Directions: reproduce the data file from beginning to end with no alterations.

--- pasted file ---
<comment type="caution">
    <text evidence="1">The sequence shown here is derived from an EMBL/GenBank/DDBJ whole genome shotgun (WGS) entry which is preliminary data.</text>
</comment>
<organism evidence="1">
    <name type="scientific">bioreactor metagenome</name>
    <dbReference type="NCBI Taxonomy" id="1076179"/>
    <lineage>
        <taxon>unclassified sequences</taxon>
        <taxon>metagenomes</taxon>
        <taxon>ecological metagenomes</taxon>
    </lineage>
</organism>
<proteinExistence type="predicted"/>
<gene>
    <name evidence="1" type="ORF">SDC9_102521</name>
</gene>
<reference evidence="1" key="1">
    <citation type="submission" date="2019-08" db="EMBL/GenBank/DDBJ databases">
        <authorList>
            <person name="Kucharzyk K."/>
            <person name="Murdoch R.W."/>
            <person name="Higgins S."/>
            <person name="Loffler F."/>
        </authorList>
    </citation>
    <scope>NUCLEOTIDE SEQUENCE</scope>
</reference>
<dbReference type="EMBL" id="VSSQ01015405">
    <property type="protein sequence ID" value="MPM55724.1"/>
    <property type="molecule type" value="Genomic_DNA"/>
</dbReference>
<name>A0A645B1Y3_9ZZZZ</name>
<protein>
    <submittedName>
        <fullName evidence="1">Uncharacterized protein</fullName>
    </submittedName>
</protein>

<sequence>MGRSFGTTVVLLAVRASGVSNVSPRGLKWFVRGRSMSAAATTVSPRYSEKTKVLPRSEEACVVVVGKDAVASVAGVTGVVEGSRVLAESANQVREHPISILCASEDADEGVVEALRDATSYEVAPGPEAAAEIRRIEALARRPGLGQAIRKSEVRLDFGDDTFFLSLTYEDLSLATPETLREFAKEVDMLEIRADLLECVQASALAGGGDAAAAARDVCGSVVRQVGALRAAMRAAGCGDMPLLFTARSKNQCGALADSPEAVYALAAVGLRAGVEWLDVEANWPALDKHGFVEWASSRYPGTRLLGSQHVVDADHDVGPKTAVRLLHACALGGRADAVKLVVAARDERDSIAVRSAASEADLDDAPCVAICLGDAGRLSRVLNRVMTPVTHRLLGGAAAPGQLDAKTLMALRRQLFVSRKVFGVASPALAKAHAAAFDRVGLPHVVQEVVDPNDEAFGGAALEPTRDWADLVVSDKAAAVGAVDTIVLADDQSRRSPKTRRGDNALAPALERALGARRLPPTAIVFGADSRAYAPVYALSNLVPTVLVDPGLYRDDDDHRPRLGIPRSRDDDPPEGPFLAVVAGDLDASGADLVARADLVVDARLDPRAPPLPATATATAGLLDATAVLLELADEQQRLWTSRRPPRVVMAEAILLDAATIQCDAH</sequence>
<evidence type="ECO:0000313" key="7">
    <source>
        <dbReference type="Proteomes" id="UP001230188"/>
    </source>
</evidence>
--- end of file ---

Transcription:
<comment type="caution">
    <text evidence="1">The sequence shown here is derived from an EMBL/GenBank/DDBJ whole genome shotgun (WGS) entry which is preliminary data.</text>
</comment>
<organism evidence="1">
    <name type="scientific">bioreactor metagenome</name>
    <dbReference type="NCBI Taxonomy" id="1076179"/>
    <lineage>
        <taxon>unclassified sequences</taxon>
        <taxon>metagenomes</taxon>
        <taxon>ecological metagenomes</taxon>
    </lineage>
</organism>
<proteinExistence type="predicted"/>
<gene>
    <name evidence="1" type="ORF">SDC9_102521</name>
</gene>
<reference evidence="1" key="1">
    <citation type="submission" date="2019-08" db="EMBL/GenBank/DDBJ databases">
        <authorList>
            <person name="Kucharzyk K."/>
            <person name="Murdoch R.W."/>
            <person name="Higgins S."/>
            <person name="Loffler F."/>
        </authorList>
    </citation>
    <scope>NUCLEOTIDE SEQUENCE</scope>
</reference>
<dbReference type="EMBL" id="VSSQ01015405">
    <property type="protein sequence ID" value="MPM55724.1"/>
    <property type="molecule type" value="Genomic_DNA"/>
</dbReference>
<name>A0A645B1Y3_9ZZZZ</name>
<protein>
    <submittedName>
        <fullName evidence="1">Uncharacterized protein</fullName>
    </submittedName>
</protein>

<sequence>MGRSFGTTVVLLAVRASGVSNVSPRGLKWFVRGRSMSAAATTVSPRYSEKTKVLPRSEEACVVVVGKDAVASVAGVTGVVEGSRVLAESANQVREHPISILCASEDADEGVVEALRDATSYEVAPGPEAAAEIRRIEALARRPGLGQAIRKSEVRLDFGDDTFFLSLTYEDLSLATPETLREFAKEVDMLEIRADLLECVQASALAGGGDAAAAARDVCGSVVRQVGALRAAMRAAGCGDMPLLFTARSKNQCGALADSPEAVYALAAVGLRAGVEWLDVEANWPALDKHGFVEWASSRYPGTRLLGSQHVVDADHDVGPKTAVRLLHACALGGRADAVKLVVAARDERDSIAVRSAASEADLDDAPCVAICLGDAGRLSRVLNRVMTPVTHRLLGGAAAPGQLDAKTLMALRRQLFVSRKVFGVASPALAKAHAAAFDRVGLPHVVQEVVDPNDEAFGGAALEPTRDWADLVVSDKAAAVGAVDTIVLADDQSRRSPKTRRGDNALAPALERALGARRLPPTAIVFGADSRAYAPVYALSNLVPTVLVDPGLYRDDDDHRPRLGIPRSRDDDPPEGPFLAVVAGDLDASGADLVARADLVVDARLDPRAPPLPATATATAGLLDATAVLLELADEQQRLWTSRRPPRVVMAEAILLDAATIQCDAH</sequence>
<evidence type="ECO:0000313" key="7">
    <source>
        <dbReference type="Proteomes" id="UP001230188"/>
    </source>
</evidence>